In a race for Congress in a central New Jersey district, Democratic Rep. Isaac Farlee (D-Flemington) challenged the results of his 1844 re-election defeat because 36 students from Princeton University
Whig nominee John Runk beat Farlee by 16 votes in a district that consisted of Mercer, Middlesex, Somerset and Hunterdon counties.
Farlee maintained that the votes of the Princeton students were illegal because they were only temporary residents of the congressional district.
The New Jersey Constitution, approved in May, defined eligible voters as “every white male citizen of the United States, of the age of twenty-one years, who shall have been a resident of this State one year and of the county in which he claims his vote five months next before the election.”
New Jersey election laws – no less confusing as they are today – that out-of-state students should no vote.
Whig Party presidential candidate Henry Clay carried New Jersey by 818 votes against Democrat James K. Polk. Clay’s running mate was New Jerseyan Theodore Frelinghuysen.
A House committee hearing election challenges found that just 19 of the 36 students were eligible to vote in 1844 election. The committee determined that law on students voting was passed before the new State Constitution, so they ignored it.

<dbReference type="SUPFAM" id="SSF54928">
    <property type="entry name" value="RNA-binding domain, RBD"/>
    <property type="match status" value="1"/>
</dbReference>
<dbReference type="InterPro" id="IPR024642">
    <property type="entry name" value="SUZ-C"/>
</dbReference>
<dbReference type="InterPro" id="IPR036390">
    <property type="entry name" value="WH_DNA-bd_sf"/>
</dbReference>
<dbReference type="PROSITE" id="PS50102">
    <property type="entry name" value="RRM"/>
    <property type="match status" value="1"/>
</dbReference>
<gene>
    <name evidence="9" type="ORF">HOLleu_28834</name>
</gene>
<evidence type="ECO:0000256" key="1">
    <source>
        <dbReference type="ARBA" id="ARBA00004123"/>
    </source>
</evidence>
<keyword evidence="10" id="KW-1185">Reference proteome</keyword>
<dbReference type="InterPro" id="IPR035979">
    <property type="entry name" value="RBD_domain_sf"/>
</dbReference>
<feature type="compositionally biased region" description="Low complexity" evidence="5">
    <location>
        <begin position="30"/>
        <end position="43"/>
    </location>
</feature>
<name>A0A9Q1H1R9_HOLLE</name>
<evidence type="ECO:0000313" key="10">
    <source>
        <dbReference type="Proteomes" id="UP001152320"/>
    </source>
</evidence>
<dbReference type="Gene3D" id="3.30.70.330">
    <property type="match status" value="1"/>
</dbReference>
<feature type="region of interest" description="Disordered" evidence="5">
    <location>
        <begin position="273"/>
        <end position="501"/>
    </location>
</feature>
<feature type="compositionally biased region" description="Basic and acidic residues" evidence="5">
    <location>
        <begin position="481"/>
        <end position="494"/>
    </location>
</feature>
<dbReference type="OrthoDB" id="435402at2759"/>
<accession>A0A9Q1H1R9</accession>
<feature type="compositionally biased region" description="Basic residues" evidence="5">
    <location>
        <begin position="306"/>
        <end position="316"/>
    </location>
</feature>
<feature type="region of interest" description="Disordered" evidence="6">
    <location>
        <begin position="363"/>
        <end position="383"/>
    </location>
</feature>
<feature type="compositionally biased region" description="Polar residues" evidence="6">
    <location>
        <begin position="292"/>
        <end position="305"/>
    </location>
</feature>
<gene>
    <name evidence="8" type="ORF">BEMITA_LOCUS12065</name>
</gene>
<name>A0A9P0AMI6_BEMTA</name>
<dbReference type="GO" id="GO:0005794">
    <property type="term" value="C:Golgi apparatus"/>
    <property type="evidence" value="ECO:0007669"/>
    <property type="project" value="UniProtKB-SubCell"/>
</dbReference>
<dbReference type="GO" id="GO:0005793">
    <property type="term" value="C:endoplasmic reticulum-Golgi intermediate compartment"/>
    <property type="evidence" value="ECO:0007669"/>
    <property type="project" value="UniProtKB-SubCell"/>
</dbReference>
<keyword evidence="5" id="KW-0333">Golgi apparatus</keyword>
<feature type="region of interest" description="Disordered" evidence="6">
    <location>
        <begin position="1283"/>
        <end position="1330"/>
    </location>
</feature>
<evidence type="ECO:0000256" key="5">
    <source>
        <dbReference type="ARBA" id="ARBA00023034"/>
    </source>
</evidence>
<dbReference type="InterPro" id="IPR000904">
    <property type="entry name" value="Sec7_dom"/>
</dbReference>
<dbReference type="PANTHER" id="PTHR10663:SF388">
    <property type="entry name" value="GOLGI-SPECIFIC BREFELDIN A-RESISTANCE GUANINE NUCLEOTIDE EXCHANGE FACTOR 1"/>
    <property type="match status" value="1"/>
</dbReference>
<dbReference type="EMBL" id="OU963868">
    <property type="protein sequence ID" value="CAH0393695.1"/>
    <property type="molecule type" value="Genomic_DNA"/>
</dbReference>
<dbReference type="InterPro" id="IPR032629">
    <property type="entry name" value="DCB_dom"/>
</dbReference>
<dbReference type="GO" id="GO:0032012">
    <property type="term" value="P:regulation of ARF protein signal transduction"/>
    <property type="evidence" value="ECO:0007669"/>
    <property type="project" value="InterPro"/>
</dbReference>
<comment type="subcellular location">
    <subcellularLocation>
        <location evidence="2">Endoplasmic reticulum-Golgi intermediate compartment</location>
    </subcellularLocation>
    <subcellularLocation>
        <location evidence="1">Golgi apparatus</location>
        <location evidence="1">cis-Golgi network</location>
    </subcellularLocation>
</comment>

One of the arguments in an era when vote-by-mail ballots did not exist was that students from other states attending Princeton would be unable to vote anywhere else.
In depositions from those 19, four said they voted for Runk and one for Farlee.
Farlee had served four one-year terms in the State Assembly – all non-consecutive. After his defeat, he returned to Hunterdon County and won a State Senate seat.
Runk was a Hunterdon County freeholder and sheriff before going to Congress. When he ran for a second term in Polk’s 1846 mid-term election, he received just 27% of the vote against Democrat Joseph E. Edsall.
In 1850, Runk won the Whig Party nomination for Governor of New Jersey but lost to George Franklin Fort by 5,672 votes, a 54%-46% margin.